Adventures Captured- Photography Gear & Tips

We all want to take great photographs of our adventures to relive the experiences again and again. Just 5 years ago I went on safari and wanted to make sure I captured every photo opportunity. Looking as if I worked for National Geographic, I filled a camera case with a film SLR camera, a digital SLR camera, lenses, rolls of film, filters, extra batteries and chargers, power converter, extra memory cards, lens cleaners and camera manuals lugged it everywhere. The only thing missing was a tripod. Needless to say it was a lot of extra weight on a trip that already imposed weight limitations. After bringing all that gear to Africa, I found myself only shooting with my digital camera for 3 weeks. Lesson learned. Now I only bring my DSLR camera, its accessories and I’ve replaced my film camera with a compact digital point and shoot one.

Here are a few camera gear tips I’ve learned from my travels…

Cameras: Bring at least two in case one malfunctions, gets dropped or worst case, stolen. I find I get all my photo needs met sufficiently by bringing my Canon DSLR and my space saving Canon Powershot. It’s easy to ask a stranger to take my picture with a point and shoot rather than having to explain how the DSLR works. Plus, it has a video function. Also, my phone’s camera is an emergency backup.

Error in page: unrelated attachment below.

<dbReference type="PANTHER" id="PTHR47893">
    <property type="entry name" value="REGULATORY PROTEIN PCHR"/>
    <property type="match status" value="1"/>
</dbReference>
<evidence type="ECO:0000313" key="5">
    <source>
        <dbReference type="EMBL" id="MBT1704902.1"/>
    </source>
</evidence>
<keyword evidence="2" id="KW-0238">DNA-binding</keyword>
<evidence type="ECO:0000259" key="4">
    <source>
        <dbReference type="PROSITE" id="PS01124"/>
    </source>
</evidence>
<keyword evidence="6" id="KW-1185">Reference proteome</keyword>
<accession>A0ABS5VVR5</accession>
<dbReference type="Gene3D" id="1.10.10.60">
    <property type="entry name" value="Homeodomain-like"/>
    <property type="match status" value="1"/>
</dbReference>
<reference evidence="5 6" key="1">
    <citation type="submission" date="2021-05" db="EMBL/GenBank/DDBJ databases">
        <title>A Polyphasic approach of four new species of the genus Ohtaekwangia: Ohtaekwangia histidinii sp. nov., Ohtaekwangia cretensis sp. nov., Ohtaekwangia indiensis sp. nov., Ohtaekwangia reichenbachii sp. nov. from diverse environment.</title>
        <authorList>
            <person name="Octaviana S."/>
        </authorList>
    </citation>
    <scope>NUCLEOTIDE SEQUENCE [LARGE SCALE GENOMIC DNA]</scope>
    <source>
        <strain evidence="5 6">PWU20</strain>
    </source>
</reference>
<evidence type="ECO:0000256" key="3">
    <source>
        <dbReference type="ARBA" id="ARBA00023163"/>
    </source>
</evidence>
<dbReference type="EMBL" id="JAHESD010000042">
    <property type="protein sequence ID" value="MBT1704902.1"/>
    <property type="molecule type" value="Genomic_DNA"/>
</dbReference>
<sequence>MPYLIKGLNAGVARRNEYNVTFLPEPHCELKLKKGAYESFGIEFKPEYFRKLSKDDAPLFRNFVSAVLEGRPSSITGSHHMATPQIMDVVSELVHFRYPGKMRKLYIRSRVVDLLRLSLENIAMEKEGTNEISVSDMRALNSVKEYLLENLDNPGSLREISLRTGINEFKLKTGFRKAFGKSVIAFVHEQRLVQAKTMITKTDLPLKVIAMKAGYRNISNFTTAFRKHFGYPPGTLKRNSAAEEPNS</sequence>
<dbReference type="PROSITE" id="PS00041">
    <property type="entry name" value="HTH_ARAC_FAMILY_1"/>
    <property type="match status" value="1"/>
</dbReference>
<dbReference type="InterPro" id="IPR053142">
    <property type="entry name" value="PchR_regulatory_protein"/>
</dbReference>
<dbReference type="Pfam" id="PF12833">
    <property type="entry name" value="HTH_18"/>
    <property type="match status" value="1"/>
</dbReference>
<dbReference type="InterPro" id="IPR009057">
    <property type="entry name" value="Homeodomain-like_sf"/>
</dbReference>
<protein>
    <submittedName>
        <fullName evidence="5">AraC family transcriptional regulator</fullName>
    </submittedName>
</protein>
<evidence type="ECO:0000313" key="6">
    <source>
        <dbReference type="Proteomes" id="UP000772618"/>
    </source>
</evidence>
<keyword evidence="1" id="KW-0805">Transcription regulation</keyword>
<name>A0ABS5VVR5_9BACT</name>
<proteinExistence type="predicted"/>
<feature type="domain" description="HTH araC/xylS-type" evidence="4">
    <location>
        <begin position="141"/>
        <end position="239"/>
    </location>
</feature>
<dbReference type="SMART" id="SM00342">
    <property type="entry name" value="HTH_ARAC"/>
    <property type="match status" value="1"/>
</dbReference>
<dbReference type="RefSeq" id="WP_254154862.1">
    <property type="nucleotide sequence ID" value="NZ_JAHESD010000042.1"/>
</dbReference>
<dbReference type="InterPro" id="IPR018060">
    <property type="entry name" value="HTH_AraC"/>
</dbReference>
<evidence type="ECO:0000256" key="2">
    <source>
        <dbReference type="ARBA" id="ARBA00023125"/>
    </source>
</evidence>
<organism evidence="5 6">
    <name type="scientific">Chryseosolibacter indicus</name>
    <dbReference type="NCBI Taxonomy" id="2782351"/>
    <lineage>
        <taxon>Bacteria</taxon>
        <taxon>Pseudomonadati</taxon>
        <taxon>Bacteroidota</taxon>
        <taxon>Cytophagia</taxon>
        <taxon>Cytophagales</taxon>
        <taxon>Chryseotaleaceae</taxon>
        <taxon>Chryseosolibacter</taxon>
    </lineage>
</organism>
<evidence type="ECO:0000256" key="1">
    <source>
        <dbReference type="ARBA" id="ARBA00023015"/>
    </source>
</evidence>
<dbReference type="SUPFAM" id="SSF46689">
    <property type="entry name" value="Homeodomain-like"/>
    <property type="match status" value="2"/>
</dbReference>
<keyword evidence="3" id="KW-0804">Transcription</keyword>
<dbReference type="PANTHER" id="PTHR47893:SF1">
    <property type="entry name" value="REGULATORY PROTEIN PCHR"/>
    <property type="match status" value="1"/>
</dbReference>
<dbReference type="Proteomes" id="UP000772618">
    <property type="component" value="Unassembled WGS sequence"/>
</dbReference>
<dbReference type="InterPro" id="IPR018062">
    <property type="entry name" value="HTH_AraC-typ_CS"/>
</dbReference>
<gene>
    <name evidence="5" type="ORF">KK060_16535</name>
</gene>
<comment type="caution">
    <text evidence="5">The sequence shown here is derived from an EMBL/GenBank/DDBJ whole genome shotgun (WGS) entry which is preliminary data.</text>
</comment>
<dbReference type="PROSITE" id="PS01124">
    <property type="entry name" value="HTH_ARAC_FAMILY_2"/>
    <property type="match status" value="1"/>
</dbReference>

Batteries: I use rechargeable batteries. I make sure to bring extra in case I’m in a remote part of the world where electricity is not readily available.

Memory Cards: Get a few of the highest storage capacity cards. This avoids having to delete photos further into the trip because the memory card is full. I take tons of pictures at the highest megapixel setting to ensure I get the best shot. That can fill up memory cards pretty quick.  I do not bring a computer when I travel, so downloading doesn’t occur until I get home.

Accessories: Adventure travel usually means weight restrictions so bring only the necessary accessories. Depending on the destination I usually bring 1 to 2 lenses, 2 filters and a lens chamois cloth.

National Geographic photographer Bill Hatcher has some great adventure photography tips to help get that perfect shot. I’d like to add one tip- Really see your surroundings. Look and enjoy the area you’re about to photograph. Not only look at your surroundings through the lens, look at it with your eyes. Being in the moment of the trip should be first then capturing the moment digitally should be secondary.


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